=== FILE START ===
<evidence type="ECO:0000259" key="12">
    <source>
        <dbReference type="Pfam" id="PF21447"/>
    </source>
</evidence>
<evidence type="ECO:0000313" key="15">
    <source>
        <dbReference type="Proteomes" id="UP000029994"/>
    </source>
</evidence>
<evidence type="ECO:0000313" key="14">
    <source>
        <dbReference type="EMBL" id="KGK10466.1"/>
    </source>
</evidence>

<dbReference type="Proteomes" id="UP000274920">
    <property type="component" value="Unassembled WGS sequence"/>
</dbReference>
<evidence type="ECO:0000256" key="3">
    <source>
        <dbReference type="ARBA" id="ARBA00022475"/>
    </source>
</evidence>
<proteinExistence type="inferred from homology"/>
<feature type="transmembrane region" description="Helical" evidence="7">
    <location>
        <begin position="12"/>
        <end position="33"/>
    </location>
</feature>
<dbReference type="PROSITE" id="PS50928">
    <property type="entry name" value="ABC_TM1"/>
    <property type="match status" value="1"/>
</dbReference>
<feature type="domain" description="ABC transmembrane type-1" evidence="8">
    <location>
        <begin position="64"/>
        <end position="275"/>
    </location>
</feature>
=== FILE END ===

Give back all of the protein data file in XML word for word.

<evidence type="ECO:0000259" key="12">
    <source>
        <dbReference type="Pfam" id="PF21447"/>
    </source>
</evidence>
<evidence type="ECO:0000313" key="15">
    <source>
        <dbReference type="Proteomes" id="UP000029994"/>
    </source>
</evidence>
<evidence type="ECO:0000313" key="14">
    <source>
        <dbReference type="EMBL" id="KGK10466.1"/>
    </source>
</evidence>

<dbReference type="Proteomes" id="UP000274920">
    <property type="component" value="Unassembled WGS sequence"/>
</dbReference>
<evidence type="ECO:0000256" key="3">
    <source>
        <dbReference type="ARBA" id="ARBA00022475"/>
    </source>
</evidence>
<proteinExistence type="inferred from homology"/>
<feature type="transmembrane region" description="Helical" evidence="7">
    <location>
        <begin position="12"/>
        <end position="33"/>
    </location>
</feature>
<dbReference type="PROSITE" id="PS50928">
    <property type="entry name" value="ABC_TM1"/>
    <property type="match status" value="1"/>
</dbReference>
<feature type="domain" description="ABC transmembrane type-1" evidence="8">
    <location>
        <begin position="64"/>
        <end position="275"/>
    </location>
</feature>